A few months ago I was trying to take some photos of my lavender plants.
The sun had disappeared from the area where the lavender was and in my frustration at trying to get a good shot in the low light, I snipped off an end piece to take out into the sunshine to photograph.
I had always thought that lavender looked a lot like rosemary, but close up I was thinking how much lavender leaves resembled those of ferns.
Happy with my photographs, and ready no doubt to inflict upon you a post about how glorious lavender smells, I turned back to look at the plants and was struck by how unhealthy they looked.
I had been very proud of them, they were once very beautiful, but they were past their prime and had become woody and just looked messy.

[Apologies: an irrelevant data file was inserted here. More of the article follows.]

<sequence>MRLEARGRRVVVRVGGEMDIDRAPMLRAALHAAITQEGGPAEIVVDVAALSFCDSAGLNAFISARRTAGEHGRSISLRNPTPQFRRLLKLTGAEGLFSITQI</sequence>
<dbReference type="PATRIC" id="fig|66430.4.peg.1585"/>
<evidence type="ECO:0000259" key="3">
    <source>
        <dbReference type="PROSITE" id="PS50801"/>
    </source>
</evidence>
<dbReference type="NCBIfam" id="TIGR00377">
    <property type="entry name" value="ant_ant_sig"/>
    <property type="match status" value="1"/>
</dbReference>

And so I just pulled them all out, leaving me with no lavender.
Sometimes I don't think things through.
Luckily I know a thing or two about retrospective restoration.
A few months before this lavender story, I had seen an episode of Gardening Australia where this lovely lady had the most fabulous grounds, and the most fabulous planting method.
She would just chop bits of plants off, spear a hole in the ground with her shovel and plant them half to three quarters of the way up the stem. No stripping, no shooting in water, just chop, hole, and plonk. The Gardening Australia dude was amazed. I was amazed. This woman was my new gardening hero.
This method of course appealed to me immensely, and off I cut 6 or 7 more stems of my poor yanked out lavender, poked some holes in the garden and buried them, about halfway up their stems.
Here they are, three months in.
Growing up :)